Why Iran's Green Movement Objects To President's Economic Style
By Charles Recknagel,
The chants of "death to the dictator" have been
temporarily stilled since Iran's Green Movement was muscled off the streets
during the 31st anniversary celebrations of the Islamic Revolution on February
11. But political slogans and charges of stolen presidential elections are just
part of the explosive mix that keeps the Green Movement alive.
His critics accuse President Mahmud Ahmadinejad of ''ignoring the basic
principles of economics.''
Equally important is frustration over Iran's
double-digit unemployment rate and the usually double-digit inflation rate. It
is this frustration that ultimately may be more dangerous for the regime than
The anger over the economy pits Iran's modernists, who believe growth comes with
capital investments and a strong private sector, against President Mahmud
Ahmadinejad's more idiosyncratic vision of economics. That vision puts a
priority on handouts to the impoverished while the state-dominated economy
creates few jobs and survives mostly thanks to Iran's oil income.
The controversy over the president's economic policies is rarely heard outside
Iran, but rages inside the country itself. It can often be heard on the talk
shows of foreign stations broadcasting to Iran in Persian, as both Ahmadinejad's
supporters and opponents weigh in.
One caller to RFE/RL's Radio Farda's weekly "Your
Voice" program recently praised Ahmadinejad profusely. He identified himself as
Mohammad, living in a village "far from Tehran."
Ahmadinejad likes to distribute aid to local people personally.
Mohammad said that when Mohammad Khatami was president from 1997 to 2005, "he
did nothing for us, we had nothing, but since President Ahmadinejad took power
he delivered all kinds of wealth and facilities to our village.
Distributing Alms To The Poor
"The money that comes from oil exports is spent here in our villages. The
government spends these monies to make asphalt roads for our village. We really
see a very good development plan in our country."
Ahmadinejad has made it a hallmark of his presidency to visit some of Iran's
poorest village and directly hand out money for local projects.
During his first term, he successively visited each of Iran's provinces, taking
along his entire cabinet. He met local leaders and approved hundreds of projects
on the spot. Inviting people to submit requests directly to the highest
authority, he and his aides also accepted hundreds of petitions, most of them
reported to be personal pleas for money to buy a house, pay debts, or make a
Ahmadinejad's public tours, which remind critics of Persian shahs and Ottoman
sultans of the past, has helped him put out local fires of discontent and to buy
the loyalty of targeted constituencies. They also have enabled him to claim he
is fulfilling his oft-repeated campaign pledges to "bring the country's oil
wealth to the people's dinner table."
But the president's direct action approach has also attracted much criticism for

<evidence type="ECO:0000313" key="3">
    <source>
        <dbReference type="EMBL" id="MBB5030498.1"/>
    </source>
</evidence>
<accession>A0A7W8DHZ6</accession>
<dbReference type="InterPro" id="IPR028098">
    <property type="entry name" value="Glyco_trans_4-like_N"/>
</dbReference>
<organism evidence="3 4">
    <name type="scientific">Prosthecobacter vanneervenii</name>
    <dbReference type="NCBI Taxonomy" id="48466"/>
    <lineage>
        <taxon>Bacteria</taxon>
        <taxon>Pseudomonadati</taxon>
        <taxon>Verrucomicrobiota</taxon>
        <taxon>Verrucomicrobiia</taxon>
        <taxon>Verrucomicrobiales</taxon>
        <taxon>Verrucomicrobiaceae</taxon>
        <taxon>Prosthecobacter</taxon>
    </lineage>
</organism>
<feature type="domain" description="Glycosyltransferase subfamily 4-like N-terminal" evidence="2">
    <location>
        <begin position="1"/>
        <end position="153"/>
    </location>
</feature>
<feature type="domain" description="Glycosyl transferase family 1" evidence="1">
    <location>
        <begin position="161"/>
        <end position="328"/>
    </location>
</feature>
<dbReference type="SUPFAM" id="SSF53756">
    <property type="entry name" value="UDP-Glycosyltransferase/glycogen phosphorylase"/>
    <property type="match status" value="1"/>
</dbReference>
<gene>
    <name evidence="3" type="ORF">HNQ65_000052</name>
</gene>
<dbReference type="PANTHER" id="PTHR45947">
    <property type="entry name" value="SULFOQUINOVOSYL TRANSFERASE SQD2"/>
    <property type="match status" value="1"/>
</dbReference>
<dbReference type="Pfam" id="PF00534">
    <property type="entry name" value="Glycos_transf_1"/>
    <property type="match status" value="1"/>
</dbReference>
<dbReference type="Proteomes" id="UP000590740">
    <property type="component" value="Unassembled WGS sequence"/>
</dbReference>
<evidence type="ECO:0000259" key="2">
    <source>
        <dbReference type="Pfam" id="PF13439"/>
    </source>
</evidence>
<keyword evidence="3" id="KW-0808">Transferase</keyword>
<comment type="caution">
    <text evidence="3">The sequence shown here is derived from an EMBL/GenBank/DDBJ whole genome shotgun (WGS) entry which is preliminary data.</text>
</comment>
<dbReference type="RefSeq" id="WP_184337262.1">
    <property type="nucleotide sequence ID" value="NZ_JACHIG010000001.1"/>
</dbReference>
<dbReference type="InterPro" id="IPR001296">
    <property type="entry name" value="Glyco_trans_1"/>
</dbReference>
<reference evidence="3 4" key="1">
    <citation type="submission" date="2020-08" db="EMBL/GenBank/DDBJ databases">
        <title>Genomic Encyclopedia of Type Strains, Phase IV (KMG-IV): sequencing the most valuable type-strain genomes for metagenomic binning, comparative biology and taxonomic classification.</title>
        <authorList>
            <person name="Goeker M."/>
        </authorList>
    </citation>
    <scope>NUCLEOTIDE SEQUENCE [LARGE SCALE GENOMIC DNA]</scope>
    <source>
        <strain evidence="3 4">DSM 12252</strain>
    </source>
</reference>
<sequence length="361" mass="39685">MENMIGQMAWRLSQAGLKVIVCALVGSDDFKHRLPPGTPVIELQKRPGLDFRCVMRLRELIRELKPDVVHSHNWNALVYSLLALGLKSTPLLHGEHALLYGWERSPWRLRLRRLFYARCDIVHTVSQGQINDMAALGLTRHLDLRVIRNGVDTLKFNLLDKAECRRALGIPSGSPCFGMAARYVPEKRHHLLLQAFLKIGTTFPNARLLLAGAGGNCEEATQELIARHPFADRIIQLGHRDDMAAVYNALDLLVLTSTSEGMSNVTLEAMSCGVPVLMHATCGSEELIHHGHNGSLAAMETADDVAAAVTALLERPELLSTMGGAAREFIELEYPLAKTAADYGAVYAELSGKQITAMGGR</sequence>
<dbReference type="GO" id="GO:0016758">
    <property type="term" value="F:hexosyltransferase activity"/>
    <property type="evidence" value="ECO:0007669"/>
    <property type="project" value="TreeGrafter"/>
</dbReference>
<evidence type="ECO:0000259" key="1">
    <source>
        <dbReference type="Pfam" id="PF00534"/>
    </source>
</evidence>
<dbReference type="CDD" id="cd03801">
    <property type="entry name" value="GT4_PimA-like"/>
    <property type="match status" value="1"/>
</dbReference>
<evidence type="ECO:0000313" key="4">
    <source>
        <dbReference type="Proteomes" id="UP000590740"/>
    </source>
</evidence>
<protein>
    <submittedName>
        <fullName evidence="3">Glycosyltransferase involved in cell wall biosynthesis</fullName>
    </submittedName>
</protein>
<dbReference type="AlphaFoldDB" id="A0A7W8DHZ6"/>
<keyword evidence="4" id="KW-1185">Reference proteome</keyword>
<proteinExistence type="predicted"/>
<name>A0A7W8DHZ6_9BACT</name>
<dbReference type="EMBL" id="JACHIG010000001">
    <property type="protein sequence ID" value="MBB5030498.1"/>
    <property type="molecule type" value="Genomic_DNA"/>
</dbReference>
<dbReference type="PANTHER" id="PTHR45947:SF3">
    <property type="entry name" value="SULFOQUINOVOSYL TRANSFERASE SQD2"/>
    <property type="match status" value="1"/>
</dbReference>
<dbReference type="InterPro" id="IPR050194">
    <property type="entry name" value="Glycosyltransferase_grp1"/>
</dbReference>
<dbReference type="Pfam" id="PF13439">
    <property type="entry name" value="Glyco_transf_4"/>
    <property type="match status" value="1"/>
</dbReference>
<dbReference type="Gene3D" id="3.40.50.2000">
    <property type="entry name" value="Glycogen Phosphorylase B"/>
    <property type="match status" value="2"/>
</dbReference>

its unbridled spontaneity. In 2007, 57 professors of economics from universities
around the Islamic republic signed an open letter accusing Ahmadinejad of
"ignoring the basic principles of economics."
No public tally is kept of how many millions of dollars Ahmadinejad directly
pumps into the economy this way. But the amounts are large enough that they are
widely considered to stoke the inflation rate even as they do almost nothing to
create new jobs or increase productivity.
Lack Of Development
A recurring problem is the fact that the national budget, which is always in
balance when it is approved at the start of a year, invariably ends up in
deficit at year's end due to unaffordable public-welfare expenditures and losses
from state enterprises.
Just as routinely, shortages of funds for the expenditures portion of the state
budget are made up by transferring over money from the development, or
capital-investment portion of the budget. As a result, thousands of development
projects remain unfinished.
All this helped make the economy a major focus of
the 2009 presidential election. During the campaign, some of Ahmadinejad's rival
candidates -- now leaders of the Green Movement -- openly questioned whether the
incumbent had any understanding of economics at all.
Many development projects in Iran lack funding.
According to another
report by ISNA, some statistics put the number of unfinished projects
across Iran at about 50,000.
Another caller to Radio Farda's "Your Voice" raised that same question recently.
Identifying himself as Bahram and a law student at Tehran University, he faulted
Ahmadinejad and his supporters for talking only in terms of local projects, but
almost never about macroeconomic issues.
"Talking about one's performance, it is better to talk in terms of economical
indices, let's not talk like some of Ahmadinejad's advisers who always say, 'We
built roads, we constructed stadiums,' and so on," Bahram said.
"To evaluate economical issues we should talk according to economic indices, we
need to look at rates of unemployment, inflation, poverty, and prostitution. In
a recent international study, Iran rated 186th for corruption among the